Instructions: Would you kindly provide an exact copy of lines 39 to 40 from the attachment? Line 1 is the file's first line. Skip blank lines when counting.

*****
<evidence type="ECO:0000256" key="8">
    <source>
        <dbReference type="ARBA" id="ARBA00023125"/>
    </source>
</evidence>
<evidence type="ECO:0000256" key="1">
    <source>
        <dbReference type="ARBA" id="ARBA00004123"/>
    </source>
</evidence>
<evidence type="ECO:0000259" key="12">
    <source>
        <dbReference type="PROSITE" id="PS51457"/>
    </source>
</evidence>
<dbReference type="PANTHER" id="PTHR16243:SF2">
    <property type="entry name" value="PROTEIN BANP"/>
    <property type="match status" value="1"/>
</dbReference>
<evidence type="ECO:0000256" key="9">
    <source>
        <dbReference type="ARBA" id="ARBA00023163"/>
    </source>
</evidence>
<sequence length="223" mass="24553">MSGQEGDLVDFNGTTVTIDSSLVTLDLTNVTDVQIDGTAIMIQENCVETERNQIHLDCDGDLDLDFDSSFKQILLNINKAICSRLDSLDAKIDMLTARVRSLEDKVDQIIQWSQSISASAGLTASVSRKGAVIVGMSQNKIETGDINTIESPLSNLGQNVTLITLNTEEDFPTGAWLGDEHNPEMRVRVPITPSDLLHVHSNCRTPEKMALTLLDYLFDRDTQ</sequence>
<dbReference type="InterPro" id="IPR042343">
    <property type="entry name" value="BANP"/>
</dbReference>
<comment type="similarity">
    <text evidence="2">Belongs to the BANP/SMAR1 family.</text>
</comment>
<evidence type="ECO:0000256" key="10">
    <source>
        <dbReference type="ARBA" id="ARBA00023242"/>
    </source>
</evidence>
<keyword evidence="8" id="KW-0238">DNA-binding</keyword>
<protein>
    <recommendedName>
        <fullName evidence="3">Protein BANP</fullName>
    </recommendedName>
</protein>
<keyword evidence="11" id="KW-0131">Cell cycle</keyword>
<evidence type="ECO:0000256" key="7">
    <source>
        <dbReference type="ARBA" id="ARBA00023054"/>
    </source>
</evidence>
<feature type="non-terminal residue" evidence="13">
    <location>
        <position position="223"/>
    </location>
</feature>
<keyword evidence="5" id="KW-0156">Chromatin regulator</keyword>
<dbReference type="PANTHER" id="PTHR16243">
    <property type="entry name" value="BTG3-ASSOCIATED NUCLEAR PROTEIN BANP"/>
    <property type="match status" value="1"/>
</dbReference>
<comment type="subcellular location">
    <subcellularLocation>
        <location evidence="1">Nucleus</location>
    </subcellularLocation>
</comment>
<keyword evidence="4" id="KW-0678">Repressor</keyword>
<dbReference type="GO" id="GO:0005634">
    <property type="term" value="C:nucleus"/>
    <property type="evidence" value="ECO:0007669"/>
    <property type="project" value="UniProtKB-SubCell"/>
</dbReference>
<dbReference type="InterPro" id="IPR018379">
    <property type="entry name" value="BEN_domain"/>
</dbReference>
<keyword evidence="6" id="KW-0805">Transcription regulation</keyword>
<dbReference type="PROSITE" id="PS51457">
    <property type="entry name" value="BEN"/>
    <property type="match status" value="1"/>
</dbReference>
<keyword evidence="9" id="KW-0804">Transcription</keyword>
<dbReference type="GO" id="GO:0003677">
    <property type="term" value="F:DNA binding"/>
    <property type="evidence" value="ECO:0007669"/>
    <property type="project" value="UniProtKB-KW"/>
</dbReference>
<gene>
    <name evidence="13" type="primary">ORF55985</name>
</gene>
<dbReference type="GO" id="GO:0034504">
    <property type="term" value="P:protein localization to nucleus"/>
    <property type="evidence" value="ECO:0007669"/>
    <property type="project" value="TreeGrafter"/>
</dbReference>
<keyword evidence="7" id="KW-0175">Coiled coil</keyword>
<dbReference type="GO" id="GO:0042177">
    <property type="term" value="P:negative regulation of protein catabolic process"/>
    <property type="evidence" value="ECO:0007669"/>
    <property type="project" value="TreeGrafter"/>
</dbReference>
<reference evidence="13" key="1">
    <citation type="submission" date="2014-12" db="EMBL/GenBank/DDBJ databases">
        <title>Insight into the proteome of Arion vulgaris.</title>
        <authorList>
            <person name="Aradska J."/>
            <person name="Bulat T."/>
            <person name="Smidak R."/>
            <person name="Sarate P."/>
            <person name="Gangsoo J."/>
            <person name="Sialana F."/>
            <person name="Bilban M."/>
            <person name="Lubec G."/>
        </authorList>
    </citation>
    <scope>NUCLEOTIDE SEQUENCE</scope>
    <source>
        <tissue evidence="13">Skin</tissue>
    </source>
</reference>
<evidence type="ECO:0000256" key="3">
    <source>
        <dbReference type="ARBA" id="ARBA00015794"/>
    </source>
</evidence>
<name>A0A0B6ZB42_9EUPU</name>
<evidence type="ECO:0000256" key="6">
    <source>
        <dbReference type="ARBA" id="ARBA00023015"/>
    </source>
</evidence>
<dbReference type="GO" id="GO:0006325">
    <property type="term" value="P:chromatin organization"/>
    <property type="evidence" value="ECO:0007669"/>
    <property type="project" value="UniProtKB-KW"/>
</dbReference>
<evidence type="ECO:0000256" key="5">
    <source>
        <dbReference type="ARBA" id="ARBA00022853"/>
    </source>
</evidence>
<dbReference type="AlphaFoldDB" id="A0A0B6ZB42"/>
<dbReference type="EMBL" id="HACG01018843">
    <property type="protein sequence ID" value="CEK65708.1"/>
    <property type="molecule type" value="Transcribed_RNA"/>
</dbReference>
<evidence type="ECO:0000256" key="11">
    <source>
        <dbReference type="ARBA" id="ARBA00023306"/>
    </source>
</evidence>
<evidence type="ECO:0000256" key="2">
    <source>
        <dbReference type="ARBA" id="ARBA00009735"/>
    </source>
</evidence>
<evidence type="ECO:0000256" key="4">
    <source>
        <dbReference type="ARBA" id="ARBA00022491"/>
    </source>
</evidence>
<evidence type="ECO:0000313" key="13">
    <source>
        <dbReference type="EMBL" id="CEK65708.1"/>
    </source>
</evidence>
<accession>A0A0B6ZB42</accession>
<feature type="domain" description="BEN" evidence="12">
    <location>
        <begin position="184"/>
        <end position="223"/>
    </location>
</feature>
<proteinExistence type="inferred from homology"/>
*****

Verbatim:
    <recommendedName>
        <fullName evidence="3">Protein BANP</fullName>